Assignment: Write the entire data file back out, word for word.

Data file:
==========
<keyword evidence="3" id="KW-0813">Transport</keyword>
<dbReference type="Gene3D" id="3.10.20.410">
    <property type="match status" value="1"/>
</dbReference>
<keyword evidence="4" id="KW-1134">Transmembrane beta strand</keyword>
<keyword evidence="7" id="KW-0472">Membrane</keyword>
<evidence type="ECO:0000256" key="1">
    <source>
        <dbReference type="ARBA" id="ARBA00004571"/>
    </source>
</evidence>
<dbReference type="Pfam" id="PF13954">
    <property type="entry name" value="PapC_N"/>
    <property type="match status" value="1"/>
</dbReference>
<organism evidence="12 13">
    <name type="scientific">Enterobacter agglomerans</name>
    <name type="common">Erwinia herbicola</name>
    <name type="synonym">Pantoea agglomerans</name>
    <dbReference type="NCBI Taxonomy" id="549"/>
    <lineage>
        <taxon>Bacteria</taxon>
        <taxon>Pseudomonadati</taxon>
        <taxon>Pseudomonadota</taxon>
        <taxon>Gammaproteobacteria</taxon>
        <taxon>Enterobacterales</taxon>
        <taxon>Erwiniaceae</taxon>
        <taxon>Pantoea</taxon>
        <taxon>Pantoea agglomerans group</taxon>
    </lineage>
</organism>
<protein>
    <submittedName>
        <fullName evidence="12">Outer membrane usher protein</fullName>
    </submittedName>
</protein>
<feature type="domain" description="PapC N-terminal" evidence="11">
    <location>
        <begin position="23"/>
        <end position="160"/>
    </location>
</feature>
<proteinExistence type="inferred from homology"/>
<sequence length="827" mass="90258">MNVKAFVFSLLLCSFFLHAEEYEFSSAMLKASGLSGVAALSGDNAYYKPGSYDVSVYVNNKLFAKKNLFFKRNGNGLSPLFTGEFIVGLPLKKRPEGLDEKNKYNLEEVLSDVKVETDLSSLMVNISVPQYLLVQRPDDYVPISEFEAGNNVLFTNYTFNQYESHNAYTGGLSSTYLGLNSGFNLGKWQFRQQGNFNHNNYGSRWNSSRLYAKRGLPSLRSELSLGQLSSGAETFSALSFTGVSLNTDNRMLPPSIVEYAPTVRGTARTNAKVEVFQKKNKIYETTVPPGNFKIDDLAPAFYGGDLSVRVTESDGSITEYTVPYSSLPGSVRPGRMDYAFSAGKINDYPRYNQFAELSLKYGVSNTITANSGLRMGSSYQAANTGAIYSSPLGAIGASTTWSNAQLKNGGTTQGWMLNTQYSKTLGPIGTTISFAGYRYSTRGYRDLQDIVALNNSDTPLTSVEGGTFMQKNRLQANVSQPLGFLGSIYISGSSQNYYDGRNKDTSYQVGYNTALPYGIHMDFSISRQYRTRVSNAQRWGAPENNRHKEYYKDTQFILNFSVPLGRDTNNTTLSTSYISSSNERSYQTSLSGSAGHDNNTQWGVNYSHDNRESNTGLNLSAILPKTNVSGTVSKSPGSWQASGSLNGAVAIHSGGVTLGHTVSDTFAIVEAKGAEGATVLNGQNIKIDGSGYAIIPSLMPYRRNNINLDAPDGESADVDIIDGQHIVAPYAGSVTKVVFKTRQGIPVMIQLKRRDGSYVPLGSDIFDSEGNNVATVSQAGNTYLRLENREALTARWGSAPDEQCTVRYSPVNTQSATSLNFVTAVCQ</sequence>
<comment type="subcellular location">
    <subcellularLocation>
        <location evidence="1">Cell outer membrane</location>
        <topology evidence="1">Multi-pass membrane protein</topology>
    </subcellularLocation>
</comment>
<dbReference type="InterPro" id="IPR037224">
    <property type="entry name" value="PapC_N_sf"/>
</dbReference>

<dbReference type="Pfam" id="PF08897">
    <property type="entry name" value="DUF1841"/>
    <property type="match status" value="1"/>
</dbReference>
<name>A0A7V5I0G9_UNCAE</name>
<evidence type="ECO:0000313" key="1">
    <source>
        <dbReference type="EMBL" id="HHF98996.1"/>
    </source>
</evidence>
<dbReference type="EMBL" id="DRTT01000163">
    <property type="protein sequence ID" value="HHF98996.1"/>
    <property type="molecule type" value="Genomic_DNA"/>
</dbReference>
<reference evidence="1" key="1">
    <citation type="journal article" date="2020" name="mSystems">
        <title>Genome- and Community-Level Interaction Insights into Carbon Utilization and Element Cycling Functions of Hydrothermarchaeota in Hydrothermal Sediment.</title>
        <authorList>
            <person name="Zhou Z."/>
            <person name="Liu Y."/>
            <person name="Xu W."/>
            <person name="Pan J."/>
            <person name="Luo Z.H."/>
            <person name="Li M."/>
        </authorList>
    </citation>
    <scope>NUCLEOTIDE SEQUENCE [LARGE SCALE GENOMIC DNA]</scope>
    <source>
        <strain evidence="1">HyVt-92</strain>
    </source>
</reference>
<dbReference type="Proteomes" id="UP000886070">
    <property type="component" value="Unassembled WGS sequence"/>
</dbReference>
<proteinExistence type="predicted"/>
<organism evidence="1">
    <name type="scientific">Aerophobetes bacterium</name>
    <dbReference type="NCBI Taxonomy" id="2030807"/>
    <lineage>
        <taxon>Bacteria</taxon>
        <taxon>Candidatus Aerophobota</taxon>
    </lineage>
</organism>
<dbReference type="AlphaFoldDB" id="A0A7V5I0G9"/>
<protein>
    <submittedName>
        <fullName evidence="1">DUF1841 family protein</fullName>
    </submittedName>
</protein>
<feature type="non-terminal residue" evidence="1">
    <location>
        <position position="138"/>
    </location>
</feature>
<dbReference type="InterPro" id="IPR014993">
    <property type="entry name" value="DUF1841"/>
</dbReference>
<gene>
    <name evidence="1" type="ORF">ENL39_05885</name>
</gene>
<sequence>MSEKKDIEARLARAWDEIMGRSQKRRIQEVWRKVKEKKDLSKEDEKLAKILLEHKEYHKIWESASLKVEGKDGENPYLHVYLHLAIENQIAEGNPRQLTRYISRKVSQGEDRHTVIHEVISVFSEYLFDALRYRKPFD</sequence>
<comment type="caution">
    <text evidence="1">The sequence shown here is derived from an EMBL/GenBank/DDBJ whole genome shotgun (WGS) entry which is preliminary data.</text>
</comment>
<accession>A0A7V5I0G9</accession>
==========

<keyword evidence="3" id="KW-0813">Transport</keyword>
<dbReference type="Gene3D" id="3.10.20.410">
    <property type="match status" value="1"/>
</dbReference>
<keyword evidence="4" id="KW-1134">Transmembrane beta strand</keyword>
<keyword evidence="7" id="KW-0472">Membrane</keyword>
<evidence type="ECO:0000256" key="1">
    <source>
        <dbReference type="ARBA" id="ARBA00004571"/>
    </source>
</evidence>
<dbReference type="Pfam" id="PF13954">
    <property type="entry name" value="PapC_N"/>
    <property type="match status" value="1"/>
</dbReference>
<organism evidence="12 13">
    <name type="scientific">Enterobacter agglomerans</name>
    <name type="common">Erwinia herbicola</name>
    <name type="synonym">Pantoea agglomerans</name>
    <dbReference type="NCBI Taxonomy" id="549"/>
    <lineage>
        <taxon>Bacteria</taxon>
        <taxon>Pseudomonadati</taxon>
        <taxon>Pseudomonadota</taxon>
        <taxon>Gammaproteobacteria</taxon>
        <taxon>Enterobacterales</taxon>
        <taxon>Erwiniaceae</taxon>
        <taxon>Pantoea</taxon>
        <taxon>Pantoea agglomerans group</taxon>
    </lineage>
</organism>
<protein>
    <submittedName>
        <fullName evidence="12">Outer membrane usher protein</fullName>
    </submittedName>
</protein>
<feature type="domain" description="PapC N-terminal" evidence="11">
    <location>
        <begin position="23"/>
        <end position="160"/>
    </location>
</feature>
<proteinExistence type="inferred from homology"/>
<sequence length="827" mass="90258">MNVKAFVFSLLLCSFFLHAEEYEFSSAMLKASGLSGVAALSGDNAYYKPGSYDVSVYVNNKLFAKKNLFFKRNGNGLSPLFTGEFIVGLPLKKRPEGLDEKNKYNLEEVLSDVKVETDLSSLMVNISVPQYLLVQRPDDYVPISEFEAGNNVLFTNYTFNQYESHNAYTGGLSSTYLGLNSGFNLGKWQFRQQGNFNHNNYGSRWNSSRLYAKRGLPSLRSELSLGQLSSGAETFSALSFTGVSLNTDNRMLPPSIVEYAPTVRGTARTNAKVEVFQKKNKIYETTVPPGNFKIDDLAPAFYGGDLSVRVTESDGSITEYTVPYSSLPGSVRPGRMDYAFSAGKINDYPRYNQFAELSLKYGVSNTITANSGLRMGSSYQAANTGAIYSSPLGAIGASTTWSNAQLKNGGTTQGWMLNTQYSKTLGPIGTTISFAGYRYSTRGYRDLQDIVALNNSDTPLTSVEGGTFMQKNRLQANVSQPLGFLGSIYISGSSQNYYDGRNKDTSYQVGYNTALPYGIHMDFSISRQYRTRVSNAQRWGAPENNRHKEYYKDTQFILNFSVPLGRDTNNTTLSTSYISSSNERSYQTSLSGSAGHDNNTQWGVNYSHDNRESNTGLNLSAILPKTNVSGTVSKSPGSWQASGSLNGAVAIHSGGVTLGHTVSDTFAIVEAKGAEGATVLNGQNIKIDGSGYAIIPSLMPYRRNNINLDAPDGESADVDIIDGQHIVAPYAGSVTKVVFKTRQGIPVMIQLKRRDGSYVPLGSDIFDSEGNNVATVSQAGNTYLRLENREALTARWGSAPDEQCTVRYSPVNTQSATSLNFVTAVCQ</sequence>
<comment type="subcellular location">
    <subcellularLocation>
        <location evidence="1">Cell outer membrane</location>
        <topology evidence="1">Multi-pass membrane protein</topology>
    </subcellularLocation>
</comment>
<dbReference type="InterPro" id="IPR037224">
    <property type="entry name" value="PapC_N_sf"/>
</dbReference>

<dbReference type="Pfam" id="PF08897">
    <property type="entry name" value="DUF1841"/>
    <property type="match status" value="1"/>
</dbReference>
<name>A0A7V5I0G9_UNCAE</name>
<evidence type="ECO:0000313" key="1">
    <source>
        <dbReference type="EMBL" id="HHF98996.1"/>
    </source>
</evidence>
<dbReference type="EMBL" id="DRTT01000163">
    <property type="protein sequence ID" value="HHF98996.1"/>
    <property type="molecule type" value="Genomic_DNA"/>
</dbReference>
<reference evidence="1" key="1">
    <citation type="journal article" date="2020" name="mSystems">
        <title>Genome- and Community-Level Interaction Insights into Carbon Utilization and Element Cycling Functions of Hydrothermarchaeota in Hydrothermal Sediment.</title>
        <authorList>
            <person name="Zhou Z."/>
            <person name="Liu Y."/>
            <person name="Xu W."/>
            <person name="Pan J."/>
            <person name="Luo Z.H."/>
            <person name="Li M."/>
        </authorList>
    </citation>
    <scope>NUCLEOTIDE SEQUENCE [LARGE SCALE GENOMIC DNA]</scope>
    <source>
        <strain evidence="1">HyVt-92</strain>
    </source>
</reference>
<dbReference type="Proteomes" id="UP000886070">
    <property type="component" value="Unassembled WGS sequence"/>
</dbReference>
<proteinExistence type="predicted"/>
<organism evidence="1">
    <name type="scientific">Aerophobetes bacterium</name>
    <dbReference type="NCBI Taxonomy" id="2030807"/>
    <lineage>
        <taxon>Bacteria</taxon>
        <taxon>Candidatus Aerophobota</taxon>
    </lineage>
</organism>
<dbReference type="AlphaFoldDB" id="A0A7V5I0G9"/>
<protein>
    <submittedName>
        <fullName evidence="1">DUF1841 family protein</fullName>
    </submittedName>
</protein>
<feature type="non-terminal residue" evidence="1">
    <location>
        <position position="138"/>
    </location>
</feature>
<dbReference type="InterPro" id="IPR014993">
    <property type="entry name" value="DUF1841"/>
</dbReference>
<gene>
    <name evidence="1" type="ORF">ENL39_05885</name>
</gene>
<sequence>MSEKKDIEARLARAWDEIMGRSQKRRIQEVWRKVKEKKDLSKEDEKLAKILLEHKEYHKIWESASLKVEGKDGENPYLHVYLHLAIENQIAEGNPRQLTRYISRKVSQGEDRHTVIHEVISVFSEYLFDALRYRKPFD</sequence>
<comment type="caution">
    <text evidence="1">The sequence shown here is derived from an EMBL/GenBank/DDBJ whole genome shotgun (WGS) entry which is preliminary data.</text>
</comment>
<accession>A0A7V5I0G9</accession>